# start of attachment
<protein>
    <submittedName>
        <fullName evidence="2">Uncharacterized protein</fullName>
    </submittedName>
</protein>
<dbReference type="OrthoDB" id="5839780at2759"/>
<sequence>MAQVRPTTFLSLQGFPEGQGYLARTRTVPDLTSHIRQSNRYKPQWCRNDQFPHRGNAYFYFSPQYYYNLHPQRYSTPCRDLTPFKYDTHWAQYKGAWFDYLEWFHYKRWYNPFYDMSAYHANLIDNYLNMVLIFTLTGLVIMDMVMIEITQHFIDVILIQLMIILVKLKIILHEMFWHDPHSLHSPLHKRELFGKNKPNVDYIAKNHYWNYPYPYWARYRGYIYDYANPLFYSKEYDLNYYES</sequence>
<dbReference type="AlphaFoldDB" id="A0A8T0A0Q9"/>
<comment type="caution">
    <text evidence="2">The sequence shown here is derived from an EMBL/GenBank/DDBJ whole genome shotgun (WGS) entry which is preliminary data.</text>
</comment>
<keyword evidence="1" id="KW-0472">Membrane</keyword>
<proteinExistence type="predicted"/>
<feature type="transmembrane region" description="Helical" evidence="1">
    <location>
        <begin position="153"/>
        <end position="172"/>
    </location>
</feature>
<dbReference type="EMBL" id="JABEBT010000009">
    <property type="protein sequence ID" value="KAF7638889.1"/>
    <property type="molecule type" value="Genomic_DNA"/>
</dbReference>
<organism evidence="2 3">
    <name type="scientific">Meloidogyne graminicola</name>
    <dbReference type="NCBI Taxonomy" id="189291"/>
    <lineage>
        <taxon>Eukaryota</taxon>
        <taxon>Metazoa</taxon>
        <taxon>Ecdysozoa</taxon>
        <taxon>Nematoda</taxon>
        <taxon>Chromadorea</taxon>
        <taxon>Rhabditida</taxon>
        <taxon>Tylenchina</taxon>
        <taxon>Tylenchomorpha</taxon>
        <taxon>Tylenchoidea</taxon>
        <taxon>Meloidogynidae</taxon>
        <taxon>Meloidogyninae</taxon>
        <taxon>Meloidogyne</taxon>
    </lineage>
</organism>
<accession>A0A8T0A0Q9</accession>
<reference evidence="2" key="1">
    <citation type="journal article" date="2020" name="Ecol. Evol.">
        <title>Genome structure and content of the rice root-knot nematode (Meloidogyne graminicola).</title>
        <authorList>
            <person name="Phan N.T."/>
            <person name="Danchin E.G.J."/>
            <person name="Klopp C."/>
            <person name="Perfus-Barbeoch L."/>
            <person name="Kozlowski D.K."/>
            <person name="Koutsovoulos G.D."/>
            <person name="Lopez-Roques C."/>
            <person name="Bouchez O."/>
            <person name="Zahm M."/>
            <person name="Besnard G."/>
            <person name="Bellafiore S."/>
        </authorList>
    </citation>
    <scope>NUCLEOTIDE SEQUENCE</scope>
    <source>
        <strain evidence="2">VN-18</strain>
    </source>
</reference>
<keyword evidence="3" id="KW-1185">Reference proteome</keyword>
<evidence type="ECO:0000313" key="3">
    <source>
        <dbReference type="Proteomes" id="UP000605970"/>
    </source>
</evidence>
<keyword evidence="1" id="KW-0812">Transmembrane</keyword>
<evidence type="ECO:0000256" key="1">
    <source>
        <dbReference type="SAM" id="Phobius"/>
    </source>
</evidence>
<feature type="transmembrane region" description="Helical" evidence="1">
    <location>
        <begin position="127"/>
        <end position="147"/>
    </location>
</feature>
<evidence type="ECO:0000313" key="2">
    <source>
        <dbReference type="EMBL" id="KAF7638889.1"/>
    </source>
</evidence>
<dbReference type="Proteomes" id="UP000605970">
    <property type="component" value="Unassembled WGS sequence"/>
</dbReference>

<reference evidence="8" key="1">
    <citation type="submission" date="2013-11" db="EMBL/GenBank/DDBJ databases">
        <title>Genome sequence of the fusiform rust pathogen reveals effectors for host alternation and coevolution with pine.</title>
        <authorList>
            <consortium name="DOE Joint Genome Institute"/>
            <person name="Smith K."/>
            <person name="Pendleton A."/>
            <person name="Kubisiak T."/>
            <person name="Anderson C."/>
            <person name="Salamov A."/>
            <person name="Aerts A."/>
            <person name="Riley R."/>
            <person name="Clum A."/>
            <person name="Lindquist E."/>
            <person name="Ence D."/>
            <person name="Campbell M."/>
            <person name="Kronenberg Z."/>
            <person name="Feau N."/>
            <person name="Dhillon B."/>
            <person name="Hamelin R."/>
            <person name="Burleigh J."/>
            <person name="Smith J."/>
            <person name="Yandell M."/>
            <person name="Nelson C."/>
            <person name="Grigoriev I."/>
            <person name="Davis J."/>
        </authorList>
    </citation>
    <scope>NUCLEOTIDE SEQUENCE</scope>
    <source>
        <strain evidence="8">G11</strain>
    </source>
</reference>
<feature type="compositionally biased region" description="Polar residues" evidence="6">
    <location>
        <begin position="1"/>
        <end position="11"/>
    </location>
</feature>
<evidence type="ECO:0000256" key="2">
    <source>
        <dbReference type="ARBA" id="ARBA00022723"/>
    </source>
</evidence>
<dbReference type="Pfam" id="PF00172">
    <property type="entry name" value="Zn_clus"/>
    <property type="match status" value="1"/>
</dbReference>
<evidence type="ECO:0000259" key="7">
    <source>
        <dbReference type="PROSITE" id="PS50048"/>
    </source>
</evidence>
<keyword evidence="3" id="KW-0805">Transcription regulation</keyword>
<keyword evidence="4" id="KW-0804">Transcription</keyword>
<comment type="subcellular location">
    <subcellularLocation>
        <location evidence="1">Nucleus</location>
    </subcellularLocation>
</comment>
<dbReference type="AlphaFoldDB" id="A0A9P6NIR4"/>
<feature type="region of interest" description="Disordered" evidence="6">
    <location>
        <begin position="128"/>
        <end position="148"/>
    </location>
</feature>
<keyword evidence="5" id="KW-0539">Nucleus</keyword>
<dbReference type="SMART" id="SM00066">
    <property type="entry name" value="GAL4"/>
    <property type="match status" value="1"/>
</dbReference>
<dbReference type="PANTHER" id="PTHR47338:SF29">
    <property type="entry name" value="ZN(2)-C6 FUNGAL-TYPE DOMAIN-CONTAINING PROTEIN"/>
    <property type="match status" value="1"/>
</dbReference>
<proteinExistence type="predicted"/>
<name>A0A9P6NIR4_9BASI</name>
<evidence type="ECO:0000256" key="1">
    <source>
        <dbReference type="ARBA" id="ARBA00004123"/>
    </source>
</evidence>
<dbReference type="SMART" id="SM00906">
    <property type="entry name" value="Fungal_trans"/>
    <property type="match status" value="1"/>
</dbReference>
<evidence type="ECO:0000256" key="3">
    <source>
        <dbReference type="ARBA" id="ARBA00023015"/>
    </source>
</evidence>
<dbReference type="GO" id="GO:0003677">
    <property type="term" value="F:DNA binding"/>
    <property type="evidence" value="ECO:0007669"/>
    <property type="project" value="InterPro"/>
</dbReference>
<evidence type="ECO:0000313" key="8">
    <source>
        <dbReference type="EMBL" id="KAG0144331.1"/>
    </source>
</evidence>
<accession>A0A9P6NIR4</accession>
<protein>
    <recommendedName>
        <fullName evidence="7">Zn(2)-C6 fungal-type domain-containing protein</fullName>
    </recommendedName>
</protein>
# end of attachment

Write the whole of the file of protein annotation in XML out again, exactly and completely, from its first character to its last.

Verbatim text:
<protein>
    <submittedName>
        <fullName evidence="2">Uncharacterized protein</fullName>
    </submittedName>
</protein>
<dbReference type="OrthoDB" id="5839780at2759"/>
<sequence>MAQVRPTTFLSLQGFPEGQGYLARTRTVPDLTSHIRQSNRYKPQWCRNDQFPHRGNAYFYFSPQYYYNLHPQRYSTPCRDLTPFKYDTHWAQYKGAWFDYLEWFHYKRWYNPFYDMSAYHANLIDNYLNMVLIFTLTGLVIMDMVMIEITQHFIDVILIQLMIILVKLKIILHEMFWHDPHSLHSPLHKRELFGKNKPNVDYIAKNHYWNYPYPYWARYRGYIYDYANPLFYSKEYDLNYYES</sequence>
<dbReference type="AlphaFoldDB" id="A0A8T0A0Q9"/>
<comment type="caution">
    <text evidence="2">The sequence shown here is derived from an EMBL/GenBank/DDBJ whole genome shotgun (WGS) entry which is preliminary data.</text>
</comment>
<keyword evidence="1" id="KW-0472">Membrane</keyword>
<proteinExistence type="predicted"/>
<feature type="transmembrane region" description="Helical" evidence="1">
    <location>
        <begin position="153"/>
        <end position="172"/>
    </location>
</feature>
<dbReference type="EMBL" id="JABEBT010000009">
    <property type="protein sequence ID" value="KAF7638889.1"/>
    <property type="molecule type" value="Genomic_DNA"/>
</dbReference>
<organism evidence="2 3">
    <name type="scientific">Meloidogyne graminicola</name>
    <dbReference type="NCBI Taxonomy" id="189291"/>
    <lineage>
        <taxon>Eukaryota</taxon>
        <taxon>Metazoa</taxon>
        <taxon>Ecdysozoa</taxon>
        <taxon>Nematoda</taxon>
        <taxon>Chromadorea</taxon>
        <taxon>Rhabditida</taxon>
        <taxon>Tylenchina</taxon>
        <taxon>Tylenchomorpha</taxon>
        <taxon>Tylenchoidea</taxon>
        <taxon>Meloidogynidae</taxon>
        <taxon>Meloidogyninae</taxon>
        <taxon>Meloidogyne</taxon>
    </lineage>
</organism>
<accession>A0A8T0A0Q9</accession>
<reference evidence="2" key="1">
    <citation type="journal article" date="2020" name="Ecol. Evol.">
        <title>Genome structure and content of the rice root-knot nematode (Meloidogyne graminicola).</title>
        <authorList>
            <person name="Phan N.T."/>
            <person name="Danchin E.G.J."/>
            <person name="Klopp C."/>
            <person name="Perfus-Barbeoch L."/>
            <person name="Kozlowski D.K."/>
            <person name="Koutsovoulos G.D."/>
            <person name="Lopez-Roques C."/>
            <person name="Bouchez O."/>
            <person name="Zahm M."/>
            <person name="Besnard G."/>
            <person name="Bellafiore S."/>
        </authorList>
    </citation>
    <scope>NUCLEOTIDE SEQUENCE</scope>
    <source>
        <strain evidence="2">VN-18</strain>
    </source>
</reference>
<keyword evidence="3" id="KW-1185">Reference proteome</keyword>
<evidence type="ECO:0000313" key="3">
    <source>
        <dbReference type="Proteomes" id="UP000605970"/>
    </source>
</evidence>
<keyword evidence="1" id="KW-0812">Transmembrane</keyword>
<evidence type="ECO:0000256" key="1">
    <source>
        <dbReference type="SAM" id="Phobius"/>
    </source>
</evidence>
<feature type="transmembrane region" description="Helical" evidence="1">
    <location>
        <begin position="127"/>
        <end position="147"/>
    </location>
</feature>
<evidence type="ECO:0000313" key="2">
    <source>
        <dbReference type="EMBL" id="KAF7638889.1"/>
    </source>
</evidence>
<dbReference type="Proteomes" id="UP000605970">
    <property type="component" value="Unassembled WGS sequence"/>
</dbReference>

<reference evidence="8" key="1">
    <citation type="submission" date="2013-11" db="EMBL/GenBank/DDBJ databases">
        <title>Genome sequence of the fusiform rust pathogen reveals effectors for host alternation and coevolution with pine.</title>
        <authorList>
            <consortium name="DOE Joint Genome Institute"/>
            <person name="Smith K."/>
            <person name="Pendleton A."/>
            <person name="Kubisiak T."/>
            <person name="Anderson C."/>
            <person name="Salamov A."/>
            <person name="Aerts A."/>
            <person name="Riley R."/>
            <person name="Clum A."/>
            <person name="Lindquist E."/>
            <person name="Ence D."/>
            <person name="Campbell M."/>
            <person name="Kronenberg Z."/>
            <person name="Feau N."/>
            <person name="Dhillon B."/>
            <person name="Hamelin R."/>
            <person name="Burleigh J."/>
            <person name="Smith J."/>
            <person name="Yandell M."/>
            <person name="Nelson C."/>
            <person name="Grigoriev I."/>
            <person name="Davis J."/>
        </authorList>
    </citation>
    <scope>NUCLEOTIDE SEQUENCE</scope>
    <source>
        <strain evidence="8">G11</strain>
    </source>
</reference>
<feature type="compositionally biased region" description="Polar residues" evidence="6">
    <location>
        <begin position="1"/>
        <end position="11"/>
    </location>
</feature>
<evidence type="ECO:0000256" key="2">
    <source>
        <dbReference type="ARBA" id="ARBA00022723"/>
    </source>
</evidence>
<dbReference type="Pfam" id="PF00172">
    <property type="entry name" value="Zn_clus"/>
    <property type="match status" value="1"/>
</dbReference>
<evidence type="ECO:0000259" key="7">
    <source>
        <dbReference type="PROSITE" id="PS50048"/>
    </source>
</evidence>
<keyword evidence="3" id="KW-0805">Transcription regulation</keyword>
<keyword evidence="4" id="KW-0804">Transcription</keyword>
<comment type="subcellular location">
    <subcellularLocation>
        <location evidence="1">Nucleus</location>
    </subcellularLocation>
</comment>
<dbReference type="AlphaFoldDB" id="A0A9P6NIR4"/>
<feature type="region of interest" description="Disordered" evidence="6">
    <location>
        <begin position="128"/>
        <end position="148"/>
    </location>
</feature>
<keyword evidence="5" id="KW-0539">Nucleus</keyword>
<dbReference type="SMART" id="SM00066">
    <property type="entry name" value="GAL4"/>
    <property type="match status" value="1"/>
</dbReference>
<dbReference type="PANTHER" id="PTHR47338:SF29">
    <property type="entry name" value="ZN(2)-C6 FUNGAL-TYPE DOMAIN-CONTAINING PROTEIN"/>
    <property type="match status" value="1"/>
</dbReference>
<proteinExistence type="predicted"/>
<name>A0A9P6NIR4_9BASI</name>
<evidence type="ECO:0000256" key="1">
    <source>
        <dbReference type="ARBA" id="ARBA00004123"/>
    </source>
</evidence>
<dbReference type="SMART" id="SM00906">
    <property type="entry name" value="Fungal_trans"/>
    <property type="match status" value="1"/>
</dbReference>
<evidence type="ECO:0000256" key="3">
    <source>
        <dbReference type="ARBA" id="ARBA00023015"/>
    </source>
</evidence>
<dbReference type="GO" id="GO:0003677">
    <property type="term" value="F:DNA binding"/>
    <property type="evidence" value="ECO:0007669"/>
    <property type="project" value="InterPro"/>
</dbReference>
<evidence type="ECO:0000313" key="8">
    <source>
        <dbReference type="EMBL" id="KAG0144331.1"/>
    </source>
</evidence>
<accession>A0A9P6NIR4</accession>
<protein>
    <recommendedName>
        <fullName evidence="7">Zn(2)-C6 fungal-type domain-containing protein</fullName>
    </recommendedName>
</protein>